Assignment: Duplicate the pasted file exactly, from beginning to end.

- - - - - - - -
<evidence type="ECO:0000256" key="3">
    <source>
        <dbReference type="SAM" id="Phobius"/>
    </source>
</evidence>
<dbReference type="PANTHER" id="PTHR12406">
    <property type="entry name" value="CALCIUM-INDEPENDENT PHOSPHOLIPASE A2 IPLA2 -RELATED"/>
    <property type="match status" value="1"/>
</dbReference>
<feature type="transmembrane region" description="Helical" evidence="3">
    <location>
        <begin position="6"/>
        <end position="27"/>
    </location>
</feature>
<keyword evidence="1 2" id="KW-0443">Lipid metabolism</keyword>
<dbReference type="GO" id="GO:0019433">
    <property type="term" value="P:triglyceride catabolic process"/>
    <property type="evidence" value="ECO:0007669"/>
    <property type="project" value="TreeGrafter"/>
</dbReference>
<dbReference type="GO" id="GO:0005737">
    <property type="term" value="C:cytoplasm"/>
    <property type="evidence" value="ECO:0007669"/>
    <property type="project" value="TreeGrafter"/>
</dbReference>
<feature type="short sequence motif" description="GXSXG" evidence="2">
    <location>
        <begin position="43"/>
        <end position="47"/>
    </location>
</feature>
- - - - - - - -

<evidence type="ECO:0000256" key="3">
    <source>
        <dbReference type="SAM" id="Phobius"/>
    </source>
</evidence>
<dbReference type="PANTHER" id="PTHR12406">
    <property type="entry name" value="CALCIUM-INDEPENDENT PHOSPHOLIPASE A2 IPLA2 -RELATED"/>
    <property type="match status" value="1"/>
</dbReference>
<feature type="transmembrane region" description="Helical" evidence="3">
    <location>
        <begin position="6"/>
        <end position="27"/>
    </location>
</feature>
<keyword evidence="1 2" id="KW-0443">Lipid metabolism</keyword>
<dbReference type="GO" id="GO:0019433">
    <property type="term" value="P:triglyceride catabolic process"/>
    <property type="evidence" value="ECO:0007669"/>
    <property type="project" value="TreeGrafter"/>
</dbReference>
<dbReference type="GO" id="GO:0005737">
    <property type="term" value="C:cytoplasm"/>
    <property type="evidence" value="ECO:0007669"/>
    <property type="project" value="TreeGrafter"/>
</dbReference>
<feature type="short sequence motif" description="GXSXG" evidence="2">
    <location>
        <begin position="43"/>
        <end position="47"/>
    </location>
</feature>